IT service desks don’t always get credit for being good at customer service.
The bad rap is largely unfair. IT service desk techs are problem solvers and most care about doing a good job. They want to make customers happy, but customers are human, and they aren’t always reasonable. Sometimes, they feel angry at the service desk for problems – about which they’ve never even contacted the service desk in the first place.
Customers, above all else, want you to solve their problems. If a problem is stopping them from doing their jobs, they want you to make their problem disappear. Using your IT help desk software to automate tasks may seem like an impersonal way to solve problems, but this argument incorrectly assumes that human interaction increases customer satisfaction. By automating the right things, you can prevent these problems before they occur. Fewer problems means happier customers.
Automatic for the People
If you observe carefully, you’ll notice certain warning signs that indicate a customer may need service desk assistance. If a customer’s account becomes inactive, or if an application a customer regularly uses is disrupted for a while, you can predict the customer is experiencing a problem even if they haven’t opened a ticket.
Use your IT help desk software to set up automations for contacting customers during these key moments. Write a script that emails customers when their accounts are inactive for 30 days. Send out an automatic email after you’ve fixed a problematic application.
Customers often experience IT challenges when they first start working with your company. Automated emails explaining how to do things, like how to reset passwords or how to contact the service desk, can help them feel empowered instead of frustrated. A low customer satisfaction rating after a service desk interaction may indicate the customer still has a technology problem – or that you need to repair the relationship. Send an automated email after a low score asking them how the service desk can do better.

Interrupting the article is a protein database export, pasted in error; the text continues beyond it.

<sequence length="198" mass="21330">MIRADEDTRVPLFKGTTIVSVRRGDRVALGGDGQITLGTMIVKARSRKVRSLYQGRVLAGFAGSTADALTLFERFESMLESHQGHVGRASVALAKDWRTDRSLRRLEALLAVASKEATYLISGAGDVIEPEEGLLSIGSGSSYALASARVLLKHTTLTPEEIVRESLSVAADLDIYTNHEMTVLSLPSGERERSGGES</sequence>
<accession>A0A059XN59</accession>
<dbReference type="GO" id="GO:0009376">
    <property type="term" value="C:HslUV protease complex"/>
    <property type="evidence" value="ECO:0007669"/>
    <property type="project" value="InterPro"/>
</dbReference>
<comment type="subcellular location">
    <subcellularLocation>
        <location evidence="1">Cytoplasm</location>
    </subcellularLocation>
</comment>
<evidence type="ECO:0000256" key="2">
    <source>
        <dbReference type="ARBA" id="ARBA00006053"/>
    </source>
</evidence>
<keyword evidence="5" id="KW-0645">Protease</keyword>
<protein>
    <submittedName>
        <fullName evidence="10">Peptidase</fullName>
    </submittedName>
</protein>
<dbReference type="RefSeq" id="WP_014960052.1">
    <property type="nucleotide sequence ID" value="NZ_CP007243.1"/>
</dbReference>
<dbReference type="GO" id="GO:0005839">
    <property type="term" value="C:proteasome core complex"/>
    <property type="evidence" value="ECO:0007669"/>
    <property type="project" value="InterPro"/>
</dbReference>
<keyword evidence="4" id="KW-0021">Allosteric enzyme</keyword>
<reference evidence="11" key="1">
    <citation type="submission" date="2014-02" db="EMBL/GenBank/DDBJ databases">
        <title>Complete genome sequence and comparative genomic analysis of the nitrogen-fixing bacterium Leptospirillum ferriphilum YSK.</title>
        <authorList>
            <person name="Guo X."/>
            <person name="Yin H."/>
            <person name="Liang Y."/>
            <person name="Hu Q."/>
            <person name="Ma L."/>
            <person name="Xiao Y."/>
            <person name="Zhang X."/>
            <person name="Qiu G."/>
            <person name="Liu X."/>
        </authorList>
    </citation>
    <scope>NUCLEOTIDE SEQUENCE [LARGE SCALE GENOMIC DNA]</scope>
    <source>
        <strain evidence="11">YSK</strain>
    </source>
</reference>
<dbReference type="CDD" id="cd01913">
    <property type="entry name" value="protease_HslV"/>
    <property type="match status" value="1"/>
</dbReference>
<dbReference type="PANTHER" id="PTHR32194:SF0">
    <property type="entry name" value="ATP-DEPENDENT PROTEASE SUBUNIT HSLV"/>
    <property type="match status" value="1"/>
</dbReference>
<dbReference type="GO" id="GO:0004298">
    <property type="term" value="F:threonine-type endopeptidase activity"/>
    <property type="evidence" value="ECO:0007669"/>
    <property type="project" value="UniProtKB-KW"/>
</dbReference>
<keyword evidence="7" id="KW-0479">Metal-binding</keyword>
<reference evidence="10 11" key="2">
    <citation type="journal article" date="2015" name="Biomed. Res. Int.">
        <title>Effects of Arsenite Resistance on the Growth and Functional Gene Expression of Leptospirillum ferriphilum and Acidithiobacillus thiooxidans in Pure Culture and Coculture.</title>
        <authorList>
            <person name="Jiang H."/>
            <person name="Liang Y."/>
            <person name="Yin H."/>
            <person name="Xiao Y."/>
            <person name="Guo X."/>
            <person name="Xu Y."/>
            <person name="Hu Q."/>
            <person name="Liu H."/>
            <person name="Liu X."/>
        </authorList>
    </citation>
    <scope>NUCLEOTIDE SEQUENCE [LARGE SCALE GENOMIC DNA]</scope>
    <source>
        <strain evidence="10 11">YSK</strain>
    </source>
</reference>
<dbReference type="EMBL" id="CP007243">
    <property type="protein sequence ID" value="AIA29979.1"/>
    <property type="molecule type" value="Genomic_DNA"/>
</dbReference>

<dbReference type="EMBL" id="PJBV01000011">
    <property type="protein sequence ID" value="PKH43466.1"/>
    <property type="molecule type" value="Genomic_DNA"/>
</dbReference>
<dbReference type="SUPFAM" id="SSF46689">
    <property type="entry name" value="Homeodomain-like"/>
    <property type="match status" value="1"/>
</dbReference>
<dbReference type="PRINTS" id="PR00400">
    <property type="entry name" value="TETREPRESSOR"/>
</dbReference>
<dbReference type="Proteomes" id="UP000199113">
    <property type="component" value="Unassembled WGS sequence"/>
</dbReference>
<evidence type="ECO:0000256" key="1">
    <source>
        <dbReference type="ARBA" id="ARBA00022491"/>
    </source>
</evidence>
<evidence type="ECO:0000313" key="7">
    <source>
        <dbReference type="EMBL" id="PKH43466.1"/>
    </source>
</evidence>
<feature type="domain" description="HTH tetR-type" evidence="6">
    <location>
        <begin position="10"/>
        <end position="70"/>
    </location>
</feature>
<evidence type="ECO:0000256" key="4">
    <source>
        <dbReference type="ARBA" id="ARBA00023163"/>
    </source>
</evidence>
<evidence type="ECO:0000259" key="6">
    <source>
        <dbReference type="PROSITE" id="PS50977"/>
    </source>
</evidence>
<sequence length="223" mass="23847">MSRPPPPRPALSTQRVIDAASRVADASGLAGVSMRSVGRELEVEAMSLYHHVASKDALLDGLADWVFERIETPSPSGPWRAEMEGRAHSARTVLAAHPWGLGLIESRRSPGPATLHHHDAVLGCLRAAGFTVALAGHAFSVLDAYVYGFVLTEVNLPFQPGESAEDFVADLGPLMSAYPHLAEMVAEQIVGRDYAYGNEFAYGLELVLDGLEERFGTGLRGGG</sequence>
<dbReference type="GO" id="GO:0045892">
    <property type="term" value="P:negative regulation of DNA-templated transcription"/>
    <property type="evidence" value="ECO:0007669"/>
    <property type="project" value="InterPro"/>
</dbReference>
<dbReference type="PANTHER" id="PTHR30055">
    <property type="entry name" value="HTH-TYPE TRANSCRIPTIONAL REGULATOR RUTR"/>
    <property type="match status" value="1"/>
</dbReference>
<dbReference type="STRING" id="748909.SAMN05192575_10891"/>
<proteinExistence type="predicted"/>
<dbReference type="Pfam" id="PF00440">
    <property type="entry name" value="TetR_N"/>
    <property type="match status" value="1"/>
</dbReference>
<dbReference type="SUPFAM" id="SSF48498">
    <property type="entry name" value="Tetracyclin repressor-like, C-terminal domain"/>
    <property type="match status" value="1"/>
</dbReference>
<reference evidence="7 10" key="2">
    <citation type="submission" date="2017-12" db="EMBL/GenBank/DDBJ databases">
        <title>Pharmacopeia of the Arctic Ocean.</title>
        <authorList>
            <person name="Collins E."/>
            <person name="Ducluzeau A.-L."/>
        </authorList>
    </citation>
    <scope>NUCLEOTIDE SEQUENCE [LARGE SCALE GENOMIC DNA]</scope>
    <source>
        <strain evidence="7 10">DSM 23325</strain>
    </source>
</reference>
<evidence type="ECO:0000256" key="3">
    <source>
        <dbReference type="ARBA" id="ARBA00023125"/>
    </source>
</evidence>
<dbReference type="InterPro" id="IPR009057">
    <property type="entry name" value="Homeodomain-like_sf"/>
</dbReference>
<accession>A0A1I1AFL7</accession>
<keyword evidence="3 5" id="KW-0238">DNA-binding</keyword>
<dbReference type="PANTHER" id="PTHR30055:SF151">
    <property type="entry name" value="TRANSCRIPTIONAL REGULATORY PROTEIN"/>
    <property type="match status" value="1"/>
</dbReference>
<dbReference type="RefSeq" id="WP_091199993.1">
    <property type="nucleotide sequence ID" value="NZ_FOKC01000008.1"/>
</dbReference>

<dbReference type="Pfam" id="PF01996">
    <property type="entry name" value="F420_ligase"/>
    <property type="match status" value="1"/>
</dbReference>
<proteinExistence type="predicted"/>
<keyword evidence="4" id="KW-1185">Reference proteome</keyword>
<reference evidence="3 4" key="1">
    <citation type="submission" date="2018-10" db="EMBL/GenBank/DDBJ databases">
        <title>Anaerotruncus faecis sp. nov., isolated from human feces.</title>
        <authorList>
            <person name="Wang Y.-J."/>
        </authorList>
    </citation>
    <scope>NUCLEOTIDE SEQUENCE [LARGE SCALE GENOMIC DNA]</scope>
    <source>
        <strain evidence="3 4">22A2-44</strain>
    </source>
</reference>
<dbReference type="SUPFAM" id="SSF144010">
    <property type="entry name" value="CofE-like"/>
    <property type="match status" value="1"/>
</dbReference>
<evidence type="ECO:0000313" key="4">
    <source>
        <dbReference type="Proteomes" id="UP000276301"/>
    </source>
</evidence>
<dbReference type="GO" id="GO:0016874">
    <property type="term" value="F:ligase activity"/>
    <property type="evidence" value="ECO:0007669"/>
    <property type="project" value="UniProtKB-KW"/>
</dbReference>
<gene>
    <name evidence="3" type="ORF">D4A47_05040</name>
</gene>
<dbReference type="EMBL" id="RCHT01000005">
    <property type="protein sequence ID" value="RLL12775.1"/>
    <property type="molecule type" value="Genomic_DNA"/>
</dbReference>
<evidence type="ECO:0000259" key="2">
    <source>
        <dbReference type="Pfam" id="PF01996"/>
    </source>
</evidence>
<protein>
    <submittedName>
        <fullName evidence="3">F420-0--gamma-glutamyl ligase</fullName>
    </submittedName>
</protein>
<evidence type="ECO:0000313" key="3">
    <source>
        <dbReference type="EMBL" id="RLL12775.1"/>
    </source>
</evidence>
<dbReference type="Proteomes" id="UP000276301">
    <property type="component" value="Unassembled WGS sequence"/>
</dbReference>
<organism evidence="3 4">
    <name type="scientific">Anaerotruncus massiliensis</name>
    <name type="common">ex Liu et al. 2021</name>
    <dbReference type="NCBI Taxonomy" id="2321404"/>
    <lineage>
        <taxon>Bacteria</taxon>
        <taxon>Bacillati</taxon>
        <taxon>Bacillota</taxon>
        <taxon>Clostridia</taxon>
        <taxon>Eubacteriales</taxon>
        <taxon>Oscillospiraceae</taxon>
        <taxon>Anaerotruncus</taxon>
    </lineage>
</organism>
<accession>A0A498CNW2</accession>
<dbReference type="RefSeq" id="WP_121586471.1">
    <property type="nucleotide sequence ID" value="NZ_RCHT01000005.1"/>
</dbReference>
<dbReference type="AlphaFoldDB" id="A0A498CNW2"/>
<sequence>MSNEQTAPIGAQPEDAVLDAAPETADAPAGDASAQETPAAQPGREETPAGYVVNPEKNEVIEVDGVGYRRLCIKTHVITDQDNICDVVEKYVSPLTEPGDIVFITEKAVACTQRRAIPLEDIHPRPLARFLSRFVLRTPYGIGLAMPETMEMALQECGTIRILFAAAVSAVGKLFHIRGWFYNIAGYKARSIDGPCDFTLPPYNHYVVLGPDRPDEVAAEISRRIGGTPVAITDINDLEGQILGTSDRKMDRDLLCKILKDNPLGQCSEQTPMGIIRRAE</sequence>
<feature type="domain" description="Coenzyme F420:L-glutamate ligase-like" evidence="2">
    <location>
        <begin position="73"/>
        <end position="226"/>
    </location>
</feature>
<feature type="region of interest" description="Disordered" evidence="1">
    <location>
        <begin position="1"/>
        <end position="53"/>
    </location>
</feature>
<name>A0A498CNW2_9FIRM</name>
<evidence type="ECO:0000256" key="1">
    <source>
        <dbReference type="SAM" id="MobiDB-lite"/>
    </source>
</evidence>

Of course, some customers receive higher-priority status than others because of their job role. Also, certain alerts about application performance or other events need more immediate attention. Establish scripts that alert you to requests from high-priority customers and scripts that raise a red flag for potentially troublesome events. Keeping the CEO happy – and keeping an incident from causing business-wide downtime – these are both key benefits to using automation in a way that prioritizes people.
Automation as a Connector
When you send an automated notification or message, let customers know your message is an invitation to connect with a human being. By replying, clicking a link or calling in response to that message, they can get answers to questions they haven’t asked yet – from a human. Automatically contact customers who are spending a lot of time researching a topic in your knowledge base. Or create FAQ emails compiling answers to customers’ most commonly researched questions. By anticipating their needs and letting them know you’re available, you’re building better relationships through automation.
Better service doesn’t always require a human touch; it just has to be created with humans in mind. For more ideas on customer-centered automation, download our white paper: 101+ Ways to Automate Your Workplace.